Regular exercise may keep the body in good shape, but not all exercise is equally effective. Many exercise devices on the market, particularly in health and athletic clubs, are less effective than patrons may assume, particularly as related to the rotational movements required in golf and similar activities. The problem is that most available equipment in health clubs train in predominantly linear, single plane movement and are limited to isolating one muscle group. The body rarely moves in just one plane and often requires multiple muscle groups to work together. Most body movement involves rotation and diagonal patterns of movement.

The need exists for an exercise, conditioning and rehabilitation device which permits activity consisting of components of motion in all three planes, and permits isolation of a specific area of the body, the motion of which is most desired. Such a device will permit a physical therapist, chiropractor or trainer or other instructional devices to tailor the activity of the user to the goals of the user.

SUMMARY OF THE INVENTION

The device of this invention is a golf exercise and conditioning apparatus that provides resistance during an exercise emulating the movements required of a golf swing of a golfer to strengthen and condition the muscles of the axial skeleton and lower extremities of the golfer performing the exercise. The device includes a support base; a member pivotally mounted to the support base; a torso pivotally mounted axial shaft coupled to the pivotally mounted member; and a pelvis pivotally mounted axial shaft coupled to the pivotally mounted member. A shoulder harness is connected to the torso axial shaft; and a hip harness is connected to the pelvis axial shaft. A torso, independent torque resistor is connected to the torso axial shaft and includes a means for providing resistance in at least two directions.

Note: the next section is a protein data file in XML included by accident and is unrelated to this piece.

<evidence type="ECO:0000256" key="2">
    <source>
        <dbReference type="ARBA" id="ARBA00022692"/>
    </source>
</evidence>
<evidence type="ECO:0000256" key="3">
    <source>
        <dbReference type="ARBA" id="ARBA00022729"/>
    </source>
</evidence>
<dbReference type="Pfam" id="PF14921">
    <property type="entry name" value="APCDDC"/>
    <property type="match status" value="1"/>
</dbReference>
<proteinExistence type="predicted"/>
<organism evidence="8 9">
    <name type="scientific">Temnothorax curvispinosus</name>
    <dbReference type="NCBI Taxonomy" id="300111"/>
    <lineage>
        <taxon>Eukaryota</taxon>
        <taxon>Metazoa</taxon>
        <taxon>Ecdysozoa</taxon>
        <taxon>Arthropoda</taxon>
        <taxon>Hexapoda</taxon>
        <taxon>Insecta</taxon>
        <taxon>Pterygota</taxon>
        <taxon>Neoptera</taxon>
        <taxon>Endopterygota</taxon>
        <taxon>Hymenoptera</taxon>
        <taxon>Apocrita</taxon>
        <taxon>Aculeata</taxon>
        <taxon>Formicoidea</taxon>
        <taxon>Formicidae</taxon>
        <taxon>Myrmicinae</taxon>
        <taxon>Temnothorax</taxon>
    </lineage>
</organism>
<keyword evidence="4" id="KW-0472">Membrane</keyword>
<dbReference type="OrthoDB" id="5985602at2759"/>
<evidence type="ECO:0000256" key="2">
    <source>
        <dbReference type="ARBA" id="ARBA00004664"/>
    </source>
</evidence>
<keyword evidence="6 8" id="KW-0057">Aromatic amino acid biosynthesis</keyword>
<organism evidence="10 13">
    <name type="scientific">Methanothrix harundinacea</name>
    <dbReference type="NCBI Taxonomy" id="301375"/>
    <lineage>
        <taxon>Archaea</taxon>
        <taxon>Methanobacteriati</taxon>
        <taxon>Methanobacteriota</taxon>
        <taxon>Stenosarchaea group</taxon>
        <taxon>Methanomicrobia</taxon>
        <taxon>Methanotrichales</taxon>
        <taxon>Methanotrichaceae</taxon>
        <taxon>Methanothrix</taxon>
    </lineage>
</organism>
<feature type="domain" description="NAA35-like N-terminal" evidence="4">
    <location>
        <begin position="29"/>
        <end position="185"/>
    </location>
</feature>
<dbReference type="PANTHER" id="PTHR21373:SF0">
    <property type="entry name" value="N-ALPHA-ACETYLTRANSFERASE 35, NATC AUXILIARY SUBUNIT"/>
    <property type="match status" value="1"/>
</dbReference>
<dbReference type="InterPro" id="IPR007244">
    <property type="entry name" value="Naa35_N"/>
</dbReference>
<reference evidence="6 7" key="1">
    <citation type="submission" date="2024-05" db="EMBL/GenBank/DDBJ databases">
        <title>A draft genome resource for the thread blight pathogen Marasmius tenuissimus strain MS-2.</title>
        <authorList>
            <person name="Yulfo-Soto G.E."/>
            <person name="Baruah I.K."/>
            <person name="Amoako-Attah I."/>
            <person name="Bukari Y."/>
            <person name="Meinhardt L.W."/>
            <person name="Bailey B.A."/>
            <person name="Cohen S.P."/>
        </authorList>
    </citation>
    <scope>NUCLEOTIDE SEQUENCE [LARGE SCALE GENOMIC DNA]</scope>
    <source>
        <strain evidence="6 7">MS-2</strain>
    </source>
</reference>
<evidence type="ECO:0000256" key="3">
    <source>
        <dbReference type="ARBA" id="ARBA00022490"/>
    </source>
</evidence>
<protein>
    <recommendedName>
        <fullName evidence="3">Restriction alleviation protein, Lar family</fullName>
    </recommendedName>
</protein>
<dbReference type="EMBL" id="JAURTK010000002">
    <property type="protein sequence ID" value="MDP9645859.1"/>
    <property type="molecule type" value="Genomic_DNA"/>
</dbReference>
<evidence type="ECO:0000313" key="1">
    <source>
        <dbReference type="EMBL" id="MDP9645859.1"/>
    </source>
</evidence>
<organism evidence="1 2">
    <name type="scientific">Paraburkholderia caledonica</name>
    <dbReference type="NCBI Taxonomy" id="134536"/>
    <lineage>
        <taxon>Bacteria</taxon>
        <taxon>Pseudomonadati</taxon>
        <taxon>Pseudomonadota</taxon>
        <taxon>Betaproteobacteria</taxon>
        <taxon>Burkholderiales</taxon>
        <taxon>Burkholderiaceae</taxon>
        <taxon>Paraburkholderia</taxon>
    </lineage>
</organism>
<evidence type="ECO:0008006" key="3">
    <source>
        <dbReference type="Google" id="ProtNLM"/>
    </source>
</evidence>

A pelvis, independent torque resistor also is connected to the pelvis axial shaft, and includes a means to provide resistance in at least two directions. In a preferred embodiment, the apparatus includes a means to independently lock the torso shaft in a neutral position and a means to independently lock the pelvis shaft in a neutral position.

The advantage of this new device is that it offers user-determined variable resistance in a standing, functional position. The inclination angle from the vertical can be modified by the user to better replicate posture in various sports such as golf, hockey, or baseball. Other devices designed to enhance trunk muscle rotator strength, places the user in a seated position which restricts pelvic motion and distributes a greater proportion of the imposed stress to the vertebrae, thereby increasing the potential for injury. The invention provides resistance to trunk and pelvic rotation without restricting the natural rotational movement of the trunk and pelvis. The present devices do not allow the user to undertake strength exercises in a functional posture at all.